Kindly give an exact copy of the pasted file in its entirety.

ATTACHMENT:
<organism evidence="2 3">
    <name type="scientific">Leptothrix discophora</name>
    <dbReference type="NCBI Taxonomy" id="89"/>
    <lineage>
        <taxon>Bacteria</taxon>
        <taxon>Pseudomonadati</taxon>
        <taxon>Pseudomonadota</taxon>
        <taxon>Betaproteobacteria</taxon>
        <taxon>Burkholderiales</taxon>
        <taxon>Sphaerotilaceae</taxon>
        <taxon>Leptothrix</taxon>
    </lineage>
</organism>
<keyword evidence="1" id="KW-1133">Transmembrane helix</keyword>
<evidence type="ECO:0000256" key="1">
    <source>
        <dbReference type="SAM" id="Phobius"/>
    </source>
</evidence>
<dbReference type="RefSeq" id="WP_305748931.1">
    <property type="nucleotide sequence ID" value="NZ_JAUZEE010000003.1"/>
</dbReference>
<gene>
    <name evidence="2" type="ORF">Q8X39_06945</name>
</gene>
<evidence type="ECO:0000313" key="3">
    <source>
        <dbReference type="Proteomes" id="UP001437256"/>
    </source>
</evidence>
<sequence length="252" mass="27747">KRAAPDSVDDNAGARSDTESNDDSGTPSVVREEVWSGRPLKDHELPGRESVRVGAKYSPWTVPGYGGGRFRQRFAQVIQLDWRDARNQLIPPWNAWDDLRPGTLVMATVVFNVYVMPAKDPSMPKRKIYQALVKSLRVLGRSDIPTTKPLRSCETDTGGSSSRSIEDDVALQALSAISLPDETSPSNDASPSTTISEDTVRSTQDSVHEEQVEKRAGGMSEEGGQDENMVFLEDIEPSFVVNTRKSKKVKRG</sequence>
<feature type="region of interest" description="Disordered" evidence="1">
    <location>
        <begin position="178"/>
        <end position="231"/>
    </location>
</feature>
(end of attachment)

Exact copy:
<organism evidence="2 3">
    <name type="scientific">Leptothrix discophora</name>
    <dbReference type="NCBI Taxonomy" id="89"/>
    <lineage>
        <taxon>Bacteria</taxon>
        <taxon>Pseudomonadati</taxon>
        <taxon>Pseudomonadota</taxon>
        <taxon>Betaproteobacteria</taxon>
        <taxon>Burkholderiales</taxon>
        <taxon>Sphaerotilaceae</taxon>
        <taxon>Leptothrix</taxon>
    </lineage>
</organism>
<keyword evidence="1" id="KW-1133">Transmembrane helix</keyword>
<evidence type="ECO:0000256" key="1">
    <source>
        <dbReference type="SAM" id="Phobius"/>
    </source>
</evidence>
<dbReference type="RefSeq" id="WP_305748931.1">
    <property type="nucleotide sequence ID" value="NZ_JAUZEE010000003.1"/>
</dbReference>
<gene>
    <name evidence="2" type="ORF">Q8X39_06945</name>
</gene>
<evidence type="ECO:0000313" key="3">
    <source>
        <dbReference type="Proteomes" id="UP001437256"/>
    </source>
</evidence>
<sequence length="252" mass="27747">KRAAPDSVDDNAGARSDTESNDDSGTPSVVREEVWSGRPLKDHELPGRESVRVGAKYSPWTVPGYGGGRFRQRFAQVIQLDWRDARNQLIPPWNAWDDLRPGTLVMATVVFNVYVMPAKDPSMPKRKIYQALVKSLRVLGRSDIPTTKPLRSCETDTGGSSSRSIEDDVALQALSAISLPDETSPSNDASPSTTISEDTVRSTQDSVHEEQVEKRAGGMSEEGGQDENMVFLEDIEPSFVVNTRKSKKVKRG</sequence>
<feature type="region of interest" description="Disordered" evidence="1">
    <location>
        <begin position="178"/>
        <end position="231"/>
    </location>
</feature>